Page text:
Reduced costs associated with customer support calls.
Improved security through increased control over how passwords are handled.
Increased productivity for IT staff who do not have to spend time supporting customers.
Ability to lock out accounts that have been breached.
Self-service password management features available for both on-premises and cloud environments.
Common Password Reset Ticket Scenarios
The following examples illustrate some common scenarios encountered by helpdesk staff when dealing with password resets:
Example 1 – User forgets their password
This is probably the most common example. A user calls the helpdesk to request that their password be reset. First, the helpdesk team member verifies that the user’s username and domain credentials match what is stored in AD. Once verified, the team member generates a unique password reset ticket. Next, the user is given a temporary password to access their account while waiting for the password reset ticket to be processed. Once the ticket is completed, the user is prompted to change their password.
Example 2 – User changes password without verifying their email address
An employee who recently joined the company calls the helpdesk and requests that their password be reset. First, the team member verifies that the user’s email address matches what is stored in Active Directory. Once verified, the employee is provided with a temporary login credential to allow them to access their account until the password reset ticket is complete. Next, the employee must verify their email address before changing their password. If the email address has been verified, the employee will receive an email notification containing a link to activate their new password.
How Self-Service Password Reset Works
Users have the option to select the “Forgot my password…” link at the bottom of their Windows workstation login prompt. When users click on this link, they may:
- Reset a forgotten password
- Change their password
- Update basic Active Directory user info (e.g., contact information)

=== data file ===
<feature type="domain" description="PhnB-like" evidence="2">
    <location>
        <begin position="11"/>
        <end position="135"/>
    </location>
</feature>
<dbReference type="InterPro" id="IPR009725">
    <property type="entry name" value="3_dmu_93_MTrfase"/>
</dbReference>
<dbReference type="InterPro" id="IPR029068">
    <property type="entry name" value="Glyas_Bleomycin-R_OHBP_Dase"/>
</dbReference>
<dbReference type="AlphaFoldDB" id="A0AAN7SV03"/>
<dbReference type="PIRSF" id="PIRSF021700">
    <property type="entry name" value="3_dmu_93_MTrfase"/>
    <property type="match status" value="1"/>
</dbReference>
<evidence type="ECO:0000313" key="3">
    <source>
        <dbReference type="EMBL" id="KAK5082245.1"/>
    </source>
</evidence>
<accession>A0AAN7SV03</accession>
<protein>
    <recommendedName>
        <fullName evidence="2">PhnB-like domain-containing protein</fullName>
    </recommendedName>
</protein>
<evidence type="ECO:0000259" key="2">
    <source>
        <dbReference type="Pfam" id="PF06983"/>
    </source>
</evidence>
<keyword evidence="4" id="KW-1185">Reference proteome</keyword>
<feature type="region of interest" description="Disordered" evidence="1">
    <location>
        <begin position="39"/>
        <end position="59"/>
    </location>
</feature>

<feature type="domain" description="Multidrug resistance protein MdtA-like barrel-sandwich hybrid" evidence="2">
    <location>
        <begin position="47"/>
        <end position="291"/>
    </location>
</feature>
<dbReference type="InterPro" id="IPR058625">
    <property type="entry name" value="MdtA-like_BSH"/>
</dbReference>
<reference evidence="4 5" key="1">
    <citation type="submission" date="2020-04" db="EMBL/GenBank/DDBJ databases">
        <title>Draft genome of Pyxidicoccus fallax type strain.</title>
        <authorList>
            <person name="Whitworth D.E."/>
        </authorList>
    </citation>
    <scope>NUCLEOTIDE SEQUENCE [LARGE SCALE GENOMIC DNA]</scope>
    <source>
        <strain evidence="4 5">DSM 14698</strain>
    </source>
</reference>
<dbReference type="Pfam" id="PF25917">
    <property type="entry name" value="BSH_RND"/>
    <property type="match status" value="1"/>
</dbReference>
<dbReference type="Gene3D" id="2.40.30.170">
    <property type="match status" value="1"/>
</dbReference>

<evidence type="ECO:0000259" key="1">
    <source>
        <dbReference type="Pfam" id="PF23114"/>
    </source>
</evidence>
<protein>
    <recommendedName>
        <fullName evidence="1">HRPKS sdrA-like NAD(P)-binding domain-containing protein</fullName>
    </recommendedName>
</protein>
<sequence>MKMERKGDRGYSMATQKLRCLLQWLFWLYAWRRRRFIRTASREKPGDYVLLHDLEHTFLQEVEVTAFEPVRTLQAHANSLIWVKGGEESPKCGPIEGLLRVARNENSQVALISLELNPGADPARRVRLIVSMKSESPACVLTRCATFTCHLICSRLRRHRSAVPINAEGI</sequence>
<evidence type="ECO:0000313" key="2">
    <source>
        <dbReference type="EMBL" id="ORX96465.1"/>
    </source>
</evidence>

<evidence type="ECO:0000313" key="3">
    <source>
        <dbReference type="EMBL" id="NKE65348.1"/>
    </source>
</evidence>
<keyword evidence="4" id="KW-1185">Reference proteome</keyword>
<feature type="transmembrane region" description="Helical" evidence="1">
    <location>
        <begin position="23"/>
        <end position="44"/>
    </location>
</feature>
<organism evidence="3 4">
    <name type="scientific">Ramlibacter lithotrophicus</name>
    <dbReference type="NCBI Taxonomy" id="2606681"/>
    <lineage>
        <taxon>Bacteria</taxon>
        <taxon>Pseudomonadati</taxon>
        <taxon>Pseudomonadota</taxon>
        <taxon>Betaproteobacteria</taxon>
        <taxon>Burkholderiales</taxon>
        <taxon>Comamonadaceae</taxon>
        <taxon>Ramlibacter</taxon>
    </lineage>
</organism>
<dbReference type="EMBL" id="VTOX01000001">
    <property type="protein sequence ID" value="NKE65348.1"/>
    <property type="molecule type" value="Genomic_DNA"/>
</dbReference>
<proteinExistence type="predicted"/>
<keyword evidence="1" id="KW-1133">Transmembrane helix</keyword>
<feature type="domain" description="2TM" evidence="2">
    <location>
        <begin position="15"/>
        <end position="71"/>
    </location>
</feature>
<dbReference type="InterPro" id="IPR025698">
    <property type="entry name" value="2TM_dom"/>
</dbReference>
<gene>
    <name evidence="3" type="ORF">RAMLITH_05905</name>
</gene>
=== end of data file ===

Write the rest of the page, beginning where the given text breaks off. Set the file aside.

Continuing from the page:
- Proceed with their onboarding
Once the user clicks to reset their forgotten password, they will be asked a series of security questions to verify their identity. The user will have already set the security question answers when they first enrolled in SSRPM. After answering the security questions, the user will be able to reset their password according to the complexity restrictions configured by the organization’s IT department.
Examples of Security Questions
You may add your own, but default security questions include:
- In what city did you meet your spouse/significant other?
- What was your childhood nickname?
- What is the name of your favorite childhood friend?
- What street did you live on in third grade?
- What is your oldest sibling’s birthday month and year? (e.g., January 1900)
- What is the middle name of your youngest child?
- What is your oldest sibling’s middle name?
- What school did you attend for sixth grade?
- What was your childhood phone number, including the area code? (e.g., 000-000-0000)
- What was the name of your first stuffed animal?
- In what city or town did your mother and father meet?
- What was the last name of your third-grade teacher?
- What is the first name of the boy or girl that you first kissed?
- What is your maternal grandmother’s maiden name?
- In what town was your first job?
For education/youth users, the following security questions are more applicable:
- Who wrote your favorite book?
- Who is the best superhero (or villain)?
- What is the name of your first-grade teacher?
- What is your favorite sports team?
- What is the name of the scientist you admire?
- What is your favorite outdoor activity?
- If you could be any animal, what would you be?
Improve Password Security
While organizations can set the kind of password they deem acceptable, we advise them to create strong passwords. When it comes to passwords, there are two main types of attack vectors:
Brute force attacks: These are commonly known as dictionary attacks. Dictionary attacks try all possible combinations of characters in order to guess the original password. For example, if you use your first name, last name, date of birth, and street address as part of your password, then someone trying to brute force this password would need to try every combination of letters, numbers, and special symbols to find your password.
Password guessing attacks: These are commonly referred to as rainbow table attacks. Rainbow table attacks involve using precomputed tables of hashes and comparing each hash to a target hash. This type of attack is often used when an attacker knows that a specific user previously used a particular password.
To thwart these attempts, password strength requirements vary depending on which password policy is enforced. However, most organizations require passwords to meet minimum length and complexity rules.